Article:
About Clapps

The Clapps attended St. Stephen Episcopal Church, re-built in 1890 on the north side of Park Square.

By the 1800′s Pittsfield was the center of industry in Berkshire County. The railroad had been built and transported the products of the many textile and paper mills. Besides the many mills, Pittsfield was the location of the Stanley Electric Company. William Stanley invented the first alternating current electrical transformer. His company was bought by the General Electric Company and remained a major employer until end of the 20th Century.

But it was the railroad that opened Pittsfield to the world. Trains brought visitors from all over to the Berkshires. Many of America’s wealthiest families built “cottages” throughout the county, including many in Pittsfield. One of the most well known was “The Court” built for the family which owned the Kimball Piano Company. It became Hillcrest Hospital in 1951.

Susan Eisley, Executive Director of the Berkshire County Historical Society, wrote in Pittsfield, Images of America:

“Pittsfield can be an enigma. The largest and most industrial town in a county that prides itself on being ‘America’s Premier Cultural Resort’, it has a personality that sets it quite apart from other towns. When you look closely, Pittsfield has contributed every bit as much to culture, beauty, grandeur, compassion, invention and humor as any town in the Berkshires. Without the heartbeat of the city, the county would be so much less than the wonderful place it is today.”

Although Mr. Clapp was a respected businessman, his heart was in the arts. “This house in those days was the center of the social life of the community and gained wide fame as such” -The Berkshire Eagle, 1908. The Clapp’s home was designed for entertaining and the couple often held musical performances and poetry and theatrical readings after elaborate dinner parties.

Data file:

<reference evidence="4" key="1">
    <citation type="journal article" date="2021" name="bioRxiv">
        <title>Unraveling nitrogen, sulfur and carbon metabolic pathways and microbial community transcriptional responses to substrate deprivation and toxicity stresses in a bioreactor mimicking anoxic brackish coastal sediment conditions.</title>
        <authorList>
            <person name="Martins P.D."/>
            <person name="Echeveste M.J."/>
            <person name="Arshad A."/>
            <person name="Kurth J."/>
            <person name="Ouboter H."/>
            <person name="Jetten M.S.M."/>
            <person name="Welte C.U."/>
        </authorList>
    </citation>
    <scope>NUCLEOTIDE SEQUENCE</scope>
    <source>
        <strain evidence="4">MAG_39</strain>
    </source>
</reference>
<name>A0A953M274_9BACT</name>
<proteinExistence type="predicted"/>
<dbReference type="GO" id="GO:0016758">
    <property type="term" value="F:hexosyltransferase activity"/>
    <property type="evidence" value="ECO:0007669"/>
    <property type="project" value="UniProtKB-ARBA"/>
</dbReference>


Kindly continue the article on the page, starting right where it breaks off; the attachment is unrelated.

Both Mr. and Mrs. Clapp were noted amateur thespians. Mr. Clapp used the stage name of “Thaddeus Clappertino.”

Unfortunately, Mr. Clapp did not live long enough to attend performances of such famous actors as Sarah Bernhardt and the Barrymores at the Colonial Theatre, which was built in 1903.

Nor did he get to visit the new Berkshire Museum also built in 1903.
The Clapp’s collection of 170 travel books and bound volumes of The Century and Scribner’s magazines were donated to the Pittsfield Athenaeum, which at the time was the largest gift to the library. The Berkshire Athenaeum was built with funds donated by Thomas Allen, grandson of Pittsfield’s famous minister, “The Fighting Rev. Allen”, who was well known for keeping a loaded musket close by during the Revolutionary War. The building housing the athenaeum became the Berkshire County Registry of Deeds after a new library building was built on the land between Wendell Avenue and Bartlett Street in 1967.

Recent Post

Restoration

The restoration of Thaddeus Clapp’s home, a National Registry of Historic Places property, is both a labor of love as well as an commitment to preserve the past. It is also quite a challenge: how to retain the beauty and historical integrity of the original while adding modern conveniences. When the house was built in 1871, it was state of… more